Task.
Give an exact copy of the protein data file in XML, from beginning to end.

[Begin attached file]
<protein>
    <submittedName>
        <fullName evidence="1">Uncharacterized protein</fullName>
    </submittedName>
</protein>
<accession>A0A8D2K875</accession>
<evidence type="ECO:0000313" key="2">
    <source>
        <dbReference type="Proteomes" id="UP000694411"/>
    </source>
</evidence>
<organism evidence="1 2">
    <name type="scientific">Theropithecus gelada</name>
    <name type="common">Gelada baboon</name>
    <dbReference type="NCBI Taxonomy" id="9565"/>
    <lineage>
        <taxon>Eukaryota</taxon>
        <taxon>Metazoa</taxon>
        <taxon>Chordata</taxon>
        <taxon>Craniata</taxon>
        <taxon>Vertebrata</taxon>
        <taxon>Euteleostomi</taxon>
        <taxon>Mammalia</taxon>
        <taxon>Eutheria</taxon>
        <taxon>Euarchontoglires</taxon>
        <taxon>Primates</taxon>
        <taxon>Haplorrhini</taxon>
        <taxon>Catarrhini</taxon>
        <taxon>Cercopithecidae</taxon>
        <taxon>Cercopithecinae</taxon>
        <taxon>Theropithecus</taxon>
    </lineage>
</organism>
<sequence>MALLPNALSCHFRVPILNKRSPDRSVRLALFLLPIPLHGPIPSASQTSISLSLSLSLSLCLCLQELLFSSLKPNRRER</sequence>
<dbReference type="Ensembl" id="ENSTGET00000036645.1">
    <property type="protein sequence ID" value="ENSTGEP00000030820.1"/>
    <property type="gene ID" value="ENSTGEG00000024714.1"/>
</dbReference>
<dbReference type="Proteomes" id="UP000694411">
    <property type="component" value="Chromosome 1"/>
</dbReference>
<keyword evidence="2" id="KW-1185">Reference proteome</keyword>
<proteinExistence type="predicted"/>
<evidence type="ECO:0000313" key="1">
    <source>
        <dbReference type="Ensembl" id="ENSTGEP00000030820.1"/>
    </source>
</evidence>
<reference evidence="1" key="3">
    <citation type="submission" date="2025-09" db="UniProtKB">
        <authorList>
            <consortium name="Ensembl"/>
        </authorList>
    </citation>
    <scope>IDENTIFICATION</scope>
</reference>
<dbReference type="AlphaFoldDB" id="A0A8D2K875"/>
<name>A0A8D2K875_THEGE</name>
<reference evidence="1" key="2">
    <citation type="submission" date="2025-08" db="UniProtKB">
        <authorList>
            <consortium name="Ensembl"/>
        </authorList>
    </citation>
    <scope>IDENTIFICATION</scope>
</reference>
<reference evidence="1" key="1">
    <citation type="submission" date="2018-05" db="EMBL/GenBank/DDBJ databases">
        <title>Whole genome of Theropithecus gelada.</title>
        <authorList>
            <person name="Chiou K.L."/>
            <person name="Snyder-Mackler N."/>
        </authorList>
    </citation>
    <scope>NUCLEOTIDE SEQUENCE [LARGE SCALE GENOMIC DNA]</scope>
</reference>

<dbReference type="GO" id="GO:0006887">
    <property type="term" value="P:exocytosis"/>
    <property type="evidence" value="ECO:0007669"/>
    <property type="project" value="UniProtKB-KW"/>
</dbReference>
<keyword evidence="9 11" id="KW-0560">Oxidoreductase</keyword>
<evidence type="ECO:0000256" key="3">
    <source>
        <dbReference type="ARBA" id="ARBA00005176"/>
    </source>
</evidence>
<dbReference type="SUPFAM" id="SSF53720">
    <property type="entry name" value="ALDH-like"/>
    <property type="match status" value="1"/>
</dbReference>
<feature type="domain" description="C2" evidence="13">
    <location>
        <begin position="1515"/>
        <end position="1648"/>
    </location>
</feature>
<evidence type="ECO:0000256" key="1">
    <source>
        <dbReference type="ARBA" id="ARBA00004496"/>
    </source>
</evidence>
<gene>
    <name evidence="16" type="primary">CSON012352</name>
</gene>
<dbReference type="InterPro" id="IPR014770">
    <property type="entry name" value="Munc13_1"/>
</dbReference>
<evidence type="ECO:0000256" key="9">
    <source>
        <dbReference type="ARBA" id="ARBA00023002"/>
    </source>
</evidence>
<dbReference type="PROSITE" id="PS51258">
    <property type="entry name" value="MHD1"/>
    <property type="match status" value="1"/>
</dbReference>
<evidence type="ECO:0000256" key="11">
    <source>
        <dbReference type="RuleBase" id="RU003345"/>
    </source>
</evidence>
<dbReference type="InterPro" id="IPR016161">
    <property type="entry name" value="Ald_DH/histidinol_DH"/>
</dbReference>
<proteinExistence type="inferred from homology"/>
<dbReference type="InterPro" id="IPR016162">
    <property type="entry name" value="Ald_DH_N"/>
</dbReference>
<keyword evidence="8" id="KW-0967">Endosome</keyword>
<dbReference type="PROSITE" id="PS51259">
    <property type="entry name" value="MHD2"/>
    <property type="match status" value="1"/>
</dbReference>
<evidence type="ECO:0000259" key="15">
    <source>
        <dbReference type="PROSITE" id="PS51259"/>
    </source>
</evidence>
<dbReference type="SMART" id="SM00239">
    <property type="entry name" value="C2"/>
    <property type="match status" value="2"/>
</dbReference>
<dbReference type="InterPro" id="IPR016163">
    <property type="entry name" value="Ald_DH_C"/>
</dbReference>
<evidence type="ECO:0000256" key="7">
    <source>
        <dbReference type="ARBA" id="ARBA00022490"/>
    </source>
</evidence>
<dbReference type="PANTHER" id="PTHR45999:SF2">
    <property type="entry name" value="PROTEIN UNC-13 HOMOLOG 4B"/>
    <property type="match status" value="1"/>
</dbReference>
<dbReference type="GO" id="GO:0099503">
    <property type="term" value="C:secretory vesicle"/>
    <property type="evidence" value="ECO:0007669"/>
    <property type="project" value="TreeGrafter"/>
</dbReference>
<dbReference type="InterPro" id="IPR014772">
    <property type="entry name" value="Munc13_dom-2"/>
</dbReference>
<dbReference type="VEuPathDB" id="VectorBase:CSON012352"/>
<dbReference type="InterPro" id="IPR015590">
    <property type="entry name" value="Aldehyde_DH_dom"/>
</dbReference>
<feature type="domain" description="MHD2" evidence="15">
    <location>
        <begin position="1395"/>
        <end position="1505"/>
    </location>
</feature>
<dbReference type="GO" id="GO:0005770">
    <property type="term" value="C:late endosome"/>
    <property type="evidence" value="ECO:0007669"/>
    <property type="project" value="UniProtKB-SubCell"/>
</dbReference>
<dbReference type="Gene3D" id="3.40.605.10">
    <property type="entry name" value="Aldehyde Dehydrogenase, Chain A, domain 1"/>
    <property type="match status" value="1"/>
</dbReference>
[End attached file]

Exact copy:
<protein>
    <submittedName>
        <fullName evidence="1">Uncharacterized protein</fullName>
    </submittedName>
</protein>
<accession>A0A8D2K875</accession>
<evidence type="ECO:0000313" key="2">
    <source>
        <dbReference type="Proteomes" id="UP000694411"/>
    </source>
</evidence>
<organism evidence="1 2">
    <name type="scientific">Theropithecus gelada</name>
    <name type="common">Gelada baboon</name>
    <dbReference type="NCBI Taxonomy" id="9565"/>
    <lineage>
        <taxon>Eukaryota</taxon>
        <taxon>Metazoa</taxon>
        <taxon>Chordata</taxon>
        <taxon>Craniata</taxon>
        <taxon>Vertebrata</taxon>
        <taxon>Euteleostomi</taxon>
        <taxon>Mammalia</taxon>
        <taxon>Eutheria</taxon>
        <taxon>Euarchontoglires</taxon>
        <taxon>Primates</taxon>
        <taxon>Haplorrhini</taxon>
        <taxon>Catarrhini</taxon>
        <taxon>Cercopithecidae</taxon>
        <taxon>Cercopithecinae</taxon>
        <taxon>Theropithecus</taxon>
    </lineage>
</organism>
<sequence>MALLPNALSCHFRVPILNKRSPDRSVRLALFLLPIPLHGPIPSASQTSISLSLSLSLSLCLCLQELLFSSLKPNRRER</sequence>
<dbReference type="Ensembl" id="ENSTGET00000036645.1">
    <property type="protein sequence ID" value="ENSTGEP00000030820.1"/>
    <property type="gene ID" value="ENSTGEG00000024714.1"/>
</dbReference>
<dbReference type="Proteomes" id="UP000694411">
    <property type="component" value="Chromosome 1"/>
</dbReference>
<keyword evidence="2" id="KW-1185">Reference proteome</keyword>
<proteinExistence type="predicted"/>
<evidence type="ECO:0000313" key="1">
    <source>
        <dbReference type="Ensembl" id="ENSTGEP00000030820.1"/>
    </source>
</evidence>
<reference evidence="1" key="3">
    <citation type="submission" date="2025-09" db="UniProtKB">
        <authorList>
            <consortium name="Ensembl"/>
        </authorList>
    </citation>
    <scope>IDENTIFICATION</scope>
</reference>
<dbReference type="AlphaFoldDB" id="A0A8D2K875"/>
<name>A0A8D2K875_THEGE</name>
<reference evidence="1" key="2">
    <citation type="submission" date="2025-08" db="UniProtKB">
        <authorList>
            <consortium name="Ensembl"/>
        </authorList>
    </citation>
    <scope>IDENTIFICATION</scope>
</reference>
<reference evidence="1" key="1">
    <citation type="submission" date="2018-05" db="EMBL/GenBank/DDBJ databases">
        <title>Whole genome of Theropithecus gelada.</title>
        <authorList>
            <person name="Chiou K.L."/>
            <person name="Snyder-Mackler N."/>
        </authorList>
    </citation>
    <scope>NUCLEOTIDE SEQUENCE [LARGE SCALE GENOMIC DNA]</scope>
</reference>

<dbReference type="GO" id="GO:0006887">
    <property type="term" value="P:exocytosis"/>
    <property type="evidence" value="ECO:0007669"/>
    <property type="project" value="UniProtKB-KW"/>
</dbReference>
<keyword evidence="9 11" id="KW-0560">Oxidoreductase</keyword>
<evidence type="ECO:0000256" key="3">
    <source>
        <dbReference type="ARBA" id="ARBA00005176"/>
    </source>
</evidence>
<dbReference type="SUPFAM" id="SSF53720">
    <property type="entry name" value="ALDH-like"/>
    <property type="match status" value="1"/>
</dbReference>
<feature type="domain" description="C2" evidence="13">
    <location>
        <begin position="1515"/>
        <end position="1648"/>
    </location>
</feature>
<evidence type="ECO:0000256" key="1">
    <source>
        <dbReference type="ARBA" id="ARBA00004496"/>
    </source>
</evidence>
<gene>
    <name evidence="16" type="primary">CSON012352</name>
</gene>
<dbReference type="InterPro" id="IPR014770">
    <property type="entry name" value="Munc13_1"/>
</dbReference>
<evidence type="ECO:0000256" key="9">
    <source>
        <dbReference type="ARBA" id="ARBA00023002"/>
    </source>
</evidence>
<dbReference type="PROSITE" id="PS51258">
    <property type="entry name" value="MHD1"/>
    <property type="match status" value="1"/>
</dbReference>
<evidence type="ECO:0000256" key="11">
    <source>
        <dbReference type="RuleBase" id="RU003345"/>
    </source>
</evidence>
<dbReference type="InterPro" id="IPR016161">
    <property type="entry name" value="Ald_DH/histidinol_DH"/>
</dbReference>
<proteinExistence type="inferred from homology"/>
<dbReference type="InterPro" id="IPR016162">
    <property type="entry name" value="Ald_DH_N"/>
</dbReference>
<keyword evidence="8" id="KW-0967">Endosome</keyword>
<dbReference type="PROSITE" id="PS51259">
    <property type="entry name" value="MHD2"/>
    <property type="match status" value="1"/>
</dbReference>
<evidence type="ECO:0000259" key="15">
    <source>
        <dbReference type="PROSITE" id="PS51259"/>
    </source>
</evidence>
<dbReference type="SMART" id="SM00239">
    <property type="entry name" value="C2"/>
    <property type="match status" value="2"/>
</dbReference>
<dbReference type="InterPro" id="IPR016163">
    <property type="entry name" value="Ald_DH_C"/>
</dbReference>
<evidence type="ECO:0000256" key="7">
    <source>
        <dbReference type="ARBA" id="ARBA00022490"/>
    </source>
</evidence>
<dbReference type="PANTHER" id="PTHR45999:SF2">
    <property type="entry name" value="PROTEIN UNC-13 HOMOLOG 4B"/>
    <property type="match status" value="1"/>
</dbReference>
<dbReference type="GO" id="GO:0099503">
    <property type="term" value="C:secretory vesicle"/>
    <property type="evidence" value="ECO:0007669"/>
    <property type="project" value="TreeGrafter"/>
</dbReference>
<dbReference type="InterPro" id="IPR014772">
    <property type="entry name" value="Munc13_dom-2"/>
</dbReference>
<dbReference type="VEuPathDB" id="VectorBase:CSON012352"/>
<dbReference type="InterPro" id="IPR015590">
    <property type="entry name" value="Aldehyde_DH_dom"/>
</dbReference>
<feature type="domain" description="MHD2" evidence="15">
    <location>
        <begin position="1395"/>
        <end position="1505"/>
    </location>
</feature>
<dbReference type="GO" id="GO:0005770">
    <property type="term" value="C:late endosome"/>
    <property type="evidence" value="ECO:0007669"/>
    <property type="project" value="UniProtKB-SubCell"/>
</dbReference>
<dbReference type="Gene3D" id="3.40.605.10">
    <property type="entry name" value="Aldehyde Dehydrogenase, Chain A, domain 1"/>
    <property type="match status" value="1"/>
</dbReference>